Researching about UPS and running into a bunch of technical jargon that feels confusing? UPS terms can be complex, technical, and sometimes do not have much of an impact on the quality of the UPS.
KVA Vs. KW
What’s really important for the typical UPS user is to know that when comparing capacity of different UPS’s, the ONLY (and I cant stress this enough), ONLY thing you need to look at is output KW. Period. The rest (KVA) is smoke and mirrors.
For example if you want to purchase a 3KVA UPS, you must compare the output capacity in KW between machines. An APC SU300RM is 3KVA, but only 2400 Watts . An Xtreme P90-3000 is also 3KVA, but can supply 2700 Watts for your equipment. You get a 10% increase in capacity on the Xtreme machine for a lower purchase price. That’s a no brainer.
On- Line UPS
Also known as “Double Conversion” . This is the best protection you can provide for your sensitive equipment. Incoming power is converted to DC, and then re-converted back to AC to power your equipment. The result is clean, isolated, regulated, uninterruptible power for your load
Line Interactive UPS/ Standby UPS
Less expensive technology to power your equipment. The inverter is normally offline and in standby mode. Essentially your load is powered by utility 99.9% of the time. When a power interruption occurs the UPS starts up its inverter to power the load. It does so with a slight interruption , but is quick enough to prevent your equipment from shutting down. Not really an ideal scenario, at least for my Data Center.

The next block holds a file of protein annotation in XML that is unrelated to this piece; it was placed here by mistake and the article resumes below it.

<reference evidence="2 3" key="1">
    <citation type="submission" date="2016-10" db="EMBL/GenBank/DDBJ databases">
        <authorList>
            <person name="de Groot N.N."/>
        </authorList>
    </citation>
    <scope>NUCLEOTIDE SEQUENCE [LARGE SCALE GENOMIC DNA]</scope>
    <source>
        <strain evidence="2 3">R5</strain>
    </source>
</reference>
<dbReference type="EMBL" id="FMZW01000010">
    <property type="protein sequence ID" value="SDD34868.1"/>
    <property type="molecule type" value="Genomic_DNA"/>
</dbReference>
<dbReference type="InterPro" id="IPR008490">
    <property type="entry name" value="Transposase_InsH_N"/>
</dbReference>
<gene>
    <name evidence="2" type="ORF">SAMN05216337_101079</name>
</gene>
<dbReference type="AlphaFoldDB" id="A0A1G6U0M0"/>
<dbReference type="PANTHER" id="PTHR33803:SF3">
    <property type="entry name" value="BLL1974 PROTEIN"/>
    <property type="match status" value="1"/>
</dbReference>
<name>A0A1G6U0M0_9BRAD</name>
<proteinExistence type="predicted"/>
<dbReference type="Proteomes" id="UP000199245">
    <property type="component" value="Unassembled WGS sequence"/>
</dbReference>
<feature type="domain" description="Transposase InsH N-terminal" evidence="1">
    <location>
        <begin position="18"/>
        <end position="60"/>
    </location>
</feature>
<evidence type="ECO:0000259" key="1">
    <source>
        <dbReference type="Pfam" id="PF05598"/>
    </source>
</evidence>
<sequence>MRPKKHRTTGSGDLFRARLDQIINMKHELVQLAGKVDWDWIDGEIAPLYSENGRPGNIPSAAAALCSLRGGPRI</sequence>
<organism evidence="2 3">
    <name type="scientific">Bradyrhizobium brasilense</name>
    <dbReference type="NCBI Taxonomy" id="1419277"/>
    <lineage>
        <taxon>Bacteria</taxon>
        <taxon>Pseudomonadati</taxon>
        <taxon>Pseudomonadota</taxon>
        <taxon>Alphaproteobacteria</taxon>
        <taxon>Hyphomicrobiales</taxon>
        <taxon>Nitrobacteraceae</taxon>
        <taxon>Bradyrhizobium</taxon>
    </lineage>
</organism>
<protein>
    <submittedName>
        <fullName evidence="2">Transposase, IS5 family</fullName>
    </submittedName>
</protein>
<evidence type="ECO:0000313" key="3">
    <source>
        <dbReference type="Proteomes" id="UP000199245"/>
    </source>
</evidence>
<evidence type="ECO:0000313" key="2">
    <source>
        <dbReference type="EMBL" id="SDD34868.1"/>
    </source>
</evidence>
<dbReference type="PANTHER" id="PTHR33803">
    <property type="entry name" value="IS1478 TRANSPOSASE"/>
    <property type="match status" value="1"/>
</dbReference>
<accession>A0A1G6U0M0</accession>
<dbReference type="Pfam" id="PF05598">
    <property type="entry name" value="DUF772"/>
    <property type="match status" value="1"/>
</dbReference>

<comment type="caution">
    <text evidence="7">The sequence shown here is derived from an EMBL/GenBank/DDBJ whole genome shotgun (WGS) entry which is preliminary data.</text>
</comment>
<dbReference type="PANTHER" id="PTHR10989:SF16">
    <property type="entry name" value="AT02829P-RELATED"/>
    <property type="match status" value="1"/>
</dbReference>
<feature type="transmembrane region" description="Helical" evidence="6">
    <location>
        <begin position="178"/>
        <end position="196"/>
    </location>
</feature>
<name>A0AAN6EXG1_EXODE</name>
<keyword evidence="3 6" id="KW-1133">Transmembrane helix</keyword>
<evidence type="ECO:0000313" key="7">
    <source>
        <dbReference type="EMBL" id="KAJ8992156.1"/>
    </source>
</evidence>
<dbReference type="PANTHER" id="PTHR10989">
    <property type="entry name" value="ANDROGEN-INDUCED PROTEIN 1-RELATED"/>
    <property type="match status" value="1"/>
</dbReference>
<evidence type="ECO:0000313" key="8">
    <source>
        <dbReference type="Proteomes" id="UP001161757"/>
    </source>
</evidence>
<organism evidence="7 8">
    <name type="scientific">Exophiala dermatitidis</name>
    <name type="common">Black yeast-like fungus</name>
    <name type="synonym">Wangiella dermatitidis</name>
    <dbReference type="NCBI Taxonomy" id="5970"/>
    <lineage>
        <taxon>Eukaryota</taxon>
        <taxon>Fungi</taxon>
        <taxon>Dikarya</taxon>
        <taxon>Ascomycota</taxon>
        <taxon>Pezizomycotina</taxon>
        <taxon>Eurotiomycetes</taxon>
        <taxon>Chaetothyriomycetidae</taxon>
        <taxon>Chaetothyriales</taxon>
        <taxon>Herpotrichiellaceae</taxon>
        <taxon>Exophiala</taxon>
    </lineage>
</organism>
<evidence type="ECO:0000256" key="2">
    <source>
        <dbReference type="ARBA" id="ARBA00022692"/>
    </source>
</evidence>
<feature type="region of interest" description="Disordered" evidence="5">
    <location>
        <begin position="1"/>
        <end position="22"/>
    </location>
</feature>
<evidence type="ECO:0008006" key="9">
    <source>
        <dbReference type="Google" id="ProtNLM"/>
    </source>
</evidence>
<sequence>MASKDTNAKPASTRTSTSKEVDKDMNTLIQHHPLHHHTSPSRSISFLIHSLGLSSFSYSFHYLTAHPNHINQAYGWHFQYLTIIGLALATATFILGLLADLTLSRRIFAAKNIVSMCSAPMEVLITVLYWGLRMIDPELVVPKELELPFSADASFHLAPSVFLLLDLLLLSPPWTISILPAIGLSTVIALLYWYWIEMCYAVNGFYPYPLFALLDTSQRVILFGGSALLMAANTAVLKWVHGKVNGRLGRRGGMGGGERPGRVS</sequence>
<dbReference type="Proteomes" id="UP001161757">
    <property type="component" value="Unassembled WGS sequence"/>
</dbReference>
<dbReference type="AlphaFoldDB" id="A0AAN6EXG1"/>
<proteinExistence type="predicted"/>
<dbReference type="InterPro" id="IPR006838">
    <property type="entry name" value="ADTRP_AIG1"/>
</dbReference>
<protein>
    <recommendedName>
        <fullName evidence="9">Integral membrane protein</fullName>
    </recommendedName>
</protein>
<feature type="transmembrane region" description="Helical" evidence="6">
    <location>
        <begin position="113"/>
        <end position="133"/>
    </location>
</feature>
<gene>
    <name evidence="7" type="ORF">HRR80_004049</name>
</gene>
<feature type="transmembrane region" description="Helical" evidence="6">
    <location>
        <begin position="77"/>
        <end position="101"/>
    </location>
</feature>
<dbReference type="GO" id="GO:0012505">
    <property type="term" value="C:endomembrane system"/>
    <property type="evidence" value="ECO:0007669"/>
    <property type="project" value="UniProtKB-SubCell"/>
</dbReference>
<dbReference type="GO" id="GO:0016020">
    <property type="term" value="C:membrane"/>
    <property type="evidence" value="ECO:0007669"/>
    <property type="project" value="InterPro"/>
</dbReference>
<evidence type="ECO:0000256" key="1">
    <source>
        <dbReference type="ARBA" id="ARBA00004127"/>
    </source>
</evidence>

Simply the amount of time the batteries will support the load, at a given load level. Typical run time is 10-15 minutes at full load.
CAUTION – If you want to increase your run time to 1 hour, or even 4 hours be prepared to pay a huge adder. Batteries are very expensive, and they also need to be replaced every 3-5 years.
We like to say that a 2 hour battery on a medium size 3 phase UPS is really a generator. This is because at that run time, it’s cheaper to install a generator than pay the cost of the extra batteries,, and 3-4 replacements of them during the life of the UPS. Don’t be that person who blindly says I want a 4 hour battery unless you have the budget for it.
The electronic portion of the UPS that converts incoming AC Power to DC Power. Once converted to DC it is then used to charge the batteries, which are DC devices and to power the inverter.
This is an electronic portion of the UPS that converts DC to AC which is then used to power your critical equipment. The inverter re-creates the sine wave in a near perfect form. The result is a clean, isolated and regulated output to power sensitive and critical equipment.
The inverter (in an on-line UPS) achieves its magic by being powered from (2) separate sources (The rectifier when Utility is present, and the battery when there is no utility). If utility power fails, the battery is continuously connected and provides power to the inverter instantly, and without interruption.
In most on-line systems, there is no delay, and no switching to battery which ensure continuous power to the load.
This is a protection device within the UPS. The purpose of the Static Switch (in simplistic terms) is to bypass the UPS, which essentially means we connect incoming Utility Power directly to the UPS output to power the load. In this mode, the Inverter no longer powers the load, Utility does.
The Static Switch is designed to instantaneously transfer the load without interruption, and in reality does so 99.5% of the time. Any time you transfer the load there is a very slight degree of risk. There are only (2) reasons the Static Switch would be used: 1. To transfer the system offline for maintenance. 2. In the event the Inverter has a failure and can no longer power the load.